5. I don’t know anything about tanning, so I’ll answer the other questions:
    >What makes you trust a company?

    I don’t trust companies so much as products. I don’t purchase anything without researching and reading reviews about it — and that goes for everything from goods to services. I will never assume a product is good just because a company I like makes it.

    It can be tedious and painful to spend so much time being a conscientious consumer in that regard, but it ensures that whatever I buy is high quality.

    >Would you ever read a company blog to learn more about the company and industry? What sort of assumptions do you have about the information shared on a company blog?

    I sometimes read company blogs for the fun of it, but the fact is that all company blogs are pure propaganda. Sometimes they’ll show us something nifty, like OK Cupid’s online dating research on OK Trends, but at the end of the day, it’s just an advertisement. Having a well-curated blog is not going to change my opinion about a product.

    Also, you mentioned offhand that you are suspicious of Big Pharma because they would “rather treat symptoms than actually cure illness,” so I will mention offhand that this is a common but unsubstantiated conspiracy theory about the industry. [1] It is the kind of thinking that is espoused by the anti-vaccination camp. There are things Big Pharma is arguably guilty of, such as providing treatments for mild “conditions” that people used to just cope with. However, the idea that they profit from leaving diseases uncured on purpose calls to mind the broken window fallacy. [2] You can’t make a long term profit by causing destruction, no matter what.

    The diseases remain uncured because they are exceedingly complex. Doctors today know more about the human body now than at any time in history, but they are still just getting scratching the surface.

    [1] http://en.wikipedia.org/wiki/Big_Pharma_conspiracy_theory#Reception
    [2] http://en.wikipedia.org/wiki/Broken_window_fallacy

    1. Yes, I am suspicious of big pharma. They are for profit and that comes first before people. I’m saying they’re causing destruction, though. Keeping people alive benefits them, but keeping people healthy doesn’t. If there is a something out there that isn’t profitable, it won’t matter what good it does, they won’t make it. I mean, we have male birth control at this point, but they refuse to provide it to the public because they don’t think they’d make a large enough profit. If all they cared about was the well being of others, people who couldn’t afford proper health care wouldn’t be left to suffer.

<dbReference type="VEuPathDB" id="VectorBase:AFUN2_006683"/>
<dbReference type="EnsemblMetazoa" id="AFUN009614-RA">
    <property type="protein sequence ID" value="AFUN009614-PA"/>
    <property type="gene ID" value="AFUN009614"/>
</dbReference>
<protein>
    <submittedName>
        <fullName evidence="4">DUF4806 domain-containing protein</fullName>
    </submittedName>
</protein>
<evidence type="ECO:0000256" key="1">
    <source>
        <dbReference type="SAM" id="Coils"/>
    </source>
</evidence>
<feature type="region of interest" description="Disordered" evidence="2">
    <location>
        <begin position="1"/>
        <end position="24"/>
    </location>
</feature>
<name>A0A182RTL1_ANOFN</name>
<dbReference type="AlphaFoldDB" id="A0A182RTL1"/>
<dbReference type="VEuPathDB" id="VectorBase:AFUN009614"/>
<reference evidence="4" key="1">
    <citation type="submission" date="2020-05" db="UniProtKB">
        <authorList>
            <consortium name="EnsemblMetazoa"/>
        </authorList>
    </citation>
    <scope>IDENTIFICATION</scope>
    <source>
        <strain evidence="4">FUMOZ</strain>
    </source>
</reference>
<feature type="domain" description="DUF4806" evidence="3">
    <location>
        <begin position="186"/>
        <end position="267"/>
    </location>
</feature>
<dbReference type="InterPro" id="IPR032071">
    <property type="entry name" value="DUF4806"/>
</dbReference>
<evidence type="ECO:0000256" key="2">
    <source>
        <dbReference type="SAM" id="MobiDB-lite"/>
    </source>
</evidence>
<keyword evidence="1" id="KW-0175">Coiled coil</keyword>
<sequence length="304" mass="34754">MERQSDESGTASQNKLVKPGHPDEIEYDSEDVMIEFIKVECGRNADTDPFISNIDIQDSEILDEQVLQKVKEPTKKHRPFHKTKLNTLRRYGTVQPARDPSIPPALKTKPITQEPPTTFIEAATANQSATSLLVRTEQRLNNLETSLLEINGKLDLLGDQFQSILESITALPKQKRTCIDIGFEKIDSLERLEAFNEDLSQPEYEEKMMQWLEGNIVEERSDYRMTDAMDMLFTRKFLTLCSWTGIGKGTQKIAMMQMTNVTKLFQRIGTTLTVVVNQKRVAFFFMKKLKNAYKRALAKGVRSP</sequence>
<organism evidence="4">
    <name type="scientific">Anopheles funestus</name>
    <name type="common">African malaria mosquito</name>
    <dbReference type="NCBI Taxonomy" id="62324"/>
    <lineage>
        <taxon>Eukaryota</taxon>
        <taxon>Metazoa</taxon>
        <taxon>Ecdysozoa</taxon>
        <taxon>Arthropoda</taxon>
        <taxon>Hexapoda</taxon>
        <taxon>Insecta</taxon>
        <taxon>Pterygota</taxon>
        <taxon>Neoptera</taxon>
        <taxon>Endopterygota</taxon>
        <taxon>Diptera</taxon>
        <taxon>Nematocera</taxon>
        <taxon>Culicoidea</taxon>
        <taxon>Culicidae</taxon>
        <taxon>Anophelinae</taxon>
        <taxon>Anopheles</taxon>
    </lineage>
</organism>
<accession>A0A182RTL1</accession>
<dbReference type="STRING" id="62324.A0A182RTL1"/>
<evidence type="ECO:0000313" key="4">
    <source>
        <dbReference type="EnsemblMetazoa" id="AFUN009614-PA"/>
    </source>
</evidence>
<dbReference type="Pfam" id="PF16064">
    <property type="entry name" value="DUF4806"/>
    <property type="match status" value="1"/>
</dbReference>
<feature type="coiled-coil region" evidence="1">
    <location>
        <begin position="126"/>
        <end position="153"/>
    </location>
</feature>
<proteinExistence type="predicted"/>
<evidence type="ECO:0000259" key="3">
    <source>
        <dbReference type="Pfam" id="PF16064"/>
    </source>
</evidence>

That said, I am not saying I am 100% never ever pay attention to big pharma. They do a good enough job. When someone is dealing with an emergency, they provide many answers. It’s not all their fault that we’ve become a pill popping culture. I think a lot of my distrust comes from getting help from other sources the medical industry would have us believe is a joke.

      So, I’m at the point now where I take everything from my doctor’s advice to the words of a tanning salon with a grain of salt. They and everyone in between want us to believe they are the only ones who have the answer when, in reality, it’s probably a happy combination of many things.

  6. I’m glad you made a response to my comments, as for my sources:
    1)www.VitaminDcouncil.org
    2)www.Mercola.com (Dr. Joesph Mercola)
    3)www.VitaminDsociety.org
    4)Statistics on melanoma mortality rates: the National Cancer Institute of Canada

    Plus many other sources including reputable doctors and dermatologists (yes, dermatologists against their own advice!) If you would like these sources, I will gladly provide them.

    Yes of course I am backing the services I provide to the public and I am doing so because we have come under so much scrutiny mainly because of the big pharma & sunscreen companies. These companies have been lying to the general public for decades (to add to their bottom line) and I am trying to suggest to people not to listen to them, not even to listen to me, but to find the truth and do the research themselves.

  7. Also, do you think the cancer societies are actually trying to help people with cancer? They claim so, but they are a MULTI BILLION DOLLAR BUSINESS (they are also sponsored by many dermatologists, big pharma and sunscreen companies. MANY sunscreens have something called Oxybenzone in it, a KNOWN carcinogen). If the majority of the population are able to prevent cancer by living a healthy lifestyle and maintaining proper vitamin d levels (as humans have evolved to do), their business would cease to exist and that is NOT in their best interest.

  8. The tanning question is one that I would love an answer to – several years ago, when my husband was stationed in Alaska (and I having always lived in Texas, Ghana, California and China) I tanned daily sometimes because it helped my mood. UV rays are better than depression drugs (or so I thought anyway) and I was far from the only one who did it. The cold and dark of Alaska……

    So what is the answer? Honestly at the time, a little raised risk to deal with the darkness seemed worth it. Now I am not sure. But I would love to know the actual answer!

    1. I was the same way. In that moment, I thought a little risk was worth the benefit. I’d love to see a risk vs. benefits comparison between moderate tanning and depression drugs. We don’t know enough about the brain yet to pinpoint exactly what the problem is when it comes to depression, so those medications end up affecting parts of the brain that don’t have issues. I don’t know what the short and long term side effects are, but given some of the crazy things I hear on pharmaceutical commercials, I’d probably be willing to go tanning a bit instead. Someone really needs to do this. I propose a study comparing 100 people who don’t tan at all, 100 people who tan outside three times a week and 100 people who go indoor tanning three times a week. It’d take forever, because they’d probably have to follow the people for a few decades, but I’d like to see the outcome.